It is important to develop a work culture that is
unique for each organisation and that bests suits them.
What if you could build an organizational culture exactly like Google’s? Wouldn’t it be great? Actually, it probably wouldn’t. Every organization has its own personality, values, and ways of doing things. If you tried to force some other company’s culture on yours, it would be as out of place and unwelcoming. Yet, it will be rewarding to reflect on how you can take parts of what they do, and adapt them to fit your company. In Work Rules, Laszlo Bock provides his insider viewpoint on what makes Google tick and how you and your organization can emulate some of these winning ideas.
Bock became a part of Google as the Chief People Officer and saw the organization grow from 6000 workforce in 2006 to 60,000 workforce in 2016. This book encapsulates his understanding of the work rules and values behind Google’s tremendous success. To be precise, he clarifies how Google has built such a vibrant culture, enticing top global talents and achieves remarkable performance. He breaks down what it really means to empower workforce, hire the best and engage in incessant improvement.
Bock and Google were cautious to try to avoid forcing any changes on Google employees, so most changes were labelled as ‘temporary experiments.’
This made it safer to roll back or change a new initiative comparatively quickly depending on the reaction of Googlers. It also facilitated in reducing what Bock described as ‘entitlement’ issues. With frequent experiments, employees didn’t take too many of the Google perks for granted and believe them as the status quo. One such instance was when Google developed Google Shopping Express. They provided Googlers twenty five dollars to try it, and a number of times subsequently. Nevertheless, each time Bock stated, ‘‘We clarified it was a test, so there was never any anticipation that each month you’d get a free $25.” When they wound up this initiative, Bock reported they had no complaints.
If you want to alter the behaviour of your employees, it can be tempting to try to force a choice upon your workforce. Regrettably, when given no choice, people often rebel. In an effort to make their employees eat healthier, particularly for between meal snacks, Google restructured their snack kitchens. Healthy snacks like dried fruits and nuts were conspicuously exhibited in clear containers, while candy was placed in containers with small labels in harder to reach areas. The results from these small changes were remarkable. By merely taking advantage of the impact of proximity to food, Google was able to bring down total calories consumed from candy by 30. Unluckily, not all experiments were as big a success as the snack kitchen changes. Google initiated a ‘Meatless Mondays’ in some of their cafeterias. While some vegetarians got delighted, other Googlers were annoyed. In a very noticeable form of protest, a group of Googlers held a barbeque in the office parking lot. The insight they obtained from surveys later was that “they didn’t like having choices made for them.”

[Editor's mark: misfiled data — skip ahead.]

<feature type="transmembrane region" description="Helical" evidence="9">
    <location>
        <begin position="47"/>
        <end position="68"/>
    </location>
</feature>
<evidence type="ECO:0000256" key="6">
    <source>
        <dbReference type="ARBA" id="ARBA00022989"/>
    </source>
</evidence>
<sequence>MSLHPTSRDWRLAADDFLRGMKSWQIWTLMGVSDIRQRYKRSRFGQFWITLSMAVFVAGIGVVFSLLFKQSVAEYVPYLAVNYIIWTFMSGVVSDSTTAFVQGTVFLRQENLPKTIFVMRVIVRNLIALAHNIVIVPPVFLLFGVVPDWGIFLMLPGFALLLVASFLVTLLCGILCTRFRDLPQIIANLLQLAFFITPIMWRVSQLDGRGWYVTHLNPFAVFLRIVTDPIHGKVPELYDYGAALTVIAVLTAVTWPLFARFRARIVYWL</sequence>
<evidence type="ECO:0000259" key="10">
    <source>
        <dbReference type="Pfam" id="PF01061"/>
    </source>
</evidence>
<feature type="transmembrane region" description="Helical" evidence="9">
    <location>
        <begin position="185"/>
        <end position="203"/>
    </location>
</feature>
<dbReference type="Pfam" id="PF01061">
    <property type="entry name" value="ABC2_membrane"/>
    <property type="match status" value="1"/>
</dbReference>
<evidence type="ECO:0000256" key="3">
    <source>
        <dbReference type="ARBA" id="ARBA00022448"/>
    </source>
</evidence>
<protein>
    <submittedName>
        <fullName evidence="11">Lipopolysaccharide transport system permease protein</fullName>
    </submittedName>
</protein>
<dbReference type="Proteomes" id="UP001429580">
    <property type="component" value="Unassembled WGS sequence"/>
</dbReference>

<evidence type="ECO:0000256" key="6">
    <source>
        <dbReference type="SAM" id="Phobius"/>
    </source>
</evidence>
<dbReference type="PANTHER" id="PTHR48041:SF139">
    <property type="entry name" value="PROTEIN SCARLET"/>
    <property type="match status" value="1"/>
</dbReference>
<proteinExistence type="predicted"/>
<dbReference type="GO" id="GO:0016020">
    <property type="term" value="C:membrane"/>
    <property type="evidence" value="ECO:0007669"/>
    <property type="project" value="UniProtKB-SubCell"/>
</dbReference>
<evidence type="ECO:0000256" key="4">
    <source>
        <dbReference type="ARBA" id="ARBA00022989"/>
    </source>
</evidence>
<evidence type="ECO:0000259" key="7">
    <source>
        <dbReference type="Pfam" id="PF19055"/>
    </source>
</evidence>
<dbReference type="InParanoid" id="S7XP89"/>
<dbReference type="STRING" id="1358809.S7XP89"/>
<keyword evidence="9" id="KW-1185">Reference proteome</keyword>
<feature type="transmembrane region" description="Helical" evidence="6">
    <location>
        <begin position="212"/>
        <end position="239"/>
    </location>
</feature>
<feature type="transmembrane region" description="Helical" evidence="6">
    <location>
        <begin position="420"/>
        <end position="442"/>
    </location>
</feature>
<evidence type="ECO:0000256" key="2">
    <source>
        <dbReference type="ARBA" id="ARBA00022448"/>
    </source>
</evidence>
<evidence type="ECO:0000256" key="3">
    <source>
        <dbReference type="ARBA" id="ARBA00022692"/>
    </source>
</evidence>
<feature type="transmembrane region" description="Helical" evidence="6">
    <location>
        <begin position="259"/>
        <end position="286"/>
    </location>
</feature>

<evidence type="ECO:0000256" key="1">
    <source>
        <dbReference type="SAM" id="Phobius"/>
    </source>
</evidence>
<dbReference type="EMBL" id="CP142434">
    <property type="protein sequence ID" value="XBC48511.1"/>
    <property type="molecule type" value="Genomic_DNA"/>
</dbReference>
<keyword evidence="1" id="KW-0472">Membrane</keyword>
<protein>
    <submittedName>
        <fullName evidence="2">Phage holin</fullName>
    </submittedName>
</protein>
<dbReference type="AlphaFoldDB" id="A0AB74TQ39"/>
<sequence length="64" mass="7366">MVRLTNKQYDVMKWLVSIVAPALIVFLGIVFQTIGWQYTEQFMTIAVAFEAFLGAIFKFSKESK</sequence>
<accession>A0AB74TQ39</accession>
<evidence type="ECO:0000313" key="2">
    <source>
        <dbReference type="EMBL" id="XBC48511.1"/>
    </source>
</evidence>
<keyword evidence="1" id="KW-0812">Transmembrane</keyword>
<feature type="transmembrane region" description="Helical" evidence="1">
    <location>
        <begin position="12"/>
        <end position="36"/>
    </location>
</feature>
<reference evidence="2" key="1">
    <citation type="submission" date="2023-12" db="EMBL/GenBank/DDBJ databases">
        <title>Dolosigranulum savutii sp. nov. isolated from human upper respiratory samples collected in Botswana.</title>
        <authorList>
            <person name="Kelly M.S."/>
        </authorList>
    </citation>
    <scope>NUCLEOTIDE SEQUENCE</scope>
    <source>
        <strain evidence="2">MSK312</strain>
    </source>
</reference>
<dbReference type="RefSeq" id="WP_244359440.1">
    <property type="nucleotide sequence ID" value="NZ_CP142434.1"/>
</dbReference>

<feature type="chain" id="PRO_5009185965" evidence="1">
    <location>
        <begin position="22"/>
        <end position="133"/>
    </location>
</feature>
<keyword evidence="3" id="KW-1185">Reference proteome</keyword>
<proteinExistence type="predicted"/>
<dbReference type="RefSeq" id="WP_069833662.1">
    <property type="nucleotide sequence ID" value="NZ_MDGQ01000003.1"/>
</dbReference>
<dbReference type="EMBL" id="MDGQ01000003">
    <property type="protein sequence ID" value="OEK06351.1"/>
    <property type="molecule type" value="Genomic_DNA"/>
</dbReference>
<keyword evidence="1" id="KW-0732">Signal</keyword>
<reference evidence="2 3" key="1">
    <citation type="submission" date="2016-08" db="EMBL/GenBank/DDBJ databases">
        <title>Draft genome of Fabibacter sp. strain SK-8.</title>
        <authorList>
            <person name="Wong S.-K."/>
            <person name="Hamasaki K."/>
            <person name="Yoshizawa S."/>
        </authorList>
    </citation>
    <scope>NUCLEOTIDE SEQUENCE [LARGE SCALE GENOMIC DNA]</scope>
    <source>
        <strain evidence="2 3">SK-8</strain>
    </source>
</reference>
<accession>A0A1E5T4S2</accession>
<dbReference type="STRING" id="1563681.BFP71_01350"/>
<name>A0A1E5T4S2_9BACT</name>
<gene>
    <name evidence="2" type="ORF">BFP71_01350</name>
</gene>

Crowd is Smarter
Google has developed a number of thought-provoking practices to improve their hiring as they grew exponentially and wanted to maintain a high standard for hires. For instance, subordinates should interview their future managers to ensure they’ll be excited to work for them. They have a “Cross functional interviewer” to ensure an individual isn’t hired out of desperation or because the role has been open for too long. The ideal number of interviewers is 4 to avoid too few or too many interviewers spending time on a candidate. This last insight is particularly fascinating. Google takes the scores of every interviewer alike and then averages the scores to decide whether to hire someone. After widespread research, they found that the average score of this ideal group of 4 interviewers yielded an 86% hiring accuracy rate.
Most firms consider performance like a normal distribution curve: those at the top are compensated, those at the bottom are fired, and the rest are branded as average. Google found it most satisfying to focus on its 2 tails, i.e. its best and worst performing employees. Your top 5% are the best people to teach you what works precisely for your organization; study them carefully then build programs to measure and replicate their best attributes. As for your bottom 5%, it’s inefficient to remove them just because they aren’t performing as well as the rest. Presuming you’ve hired the right individuals, then it pays to focus your interventions on this minority that’s struggling—if you can move someone from the 5th percentile to the 50th percentile, it’d mean a quantum jump in his/her impact.
Individuals assume that Google spent thousands, if not tens of thousands, of dollars on perks for every employee. It turns out, the bulk of Google’s perks don’t cost them anything. So how do they do it? Google identified that many businesses would like to sell to Google’s workforce. So they use their negotiating power as a source of fifty thousand employee’s probable customers to get discounts. They also frequently request employees to pay for using the perk. Now, you possibly don’t have the leverage of fifty thousand employees, but for a local, small business, a prospective 50 or 100 customers coming to them is likely to get a solid discount you can pass along to your employees.
The real lesson from work rules is that every company is different in what makes them great, but all great leaders are inspired by others. Work Rules shares wonderful insights into how Google has flourished and you’re bound to find a few thoughts you can bring to your company.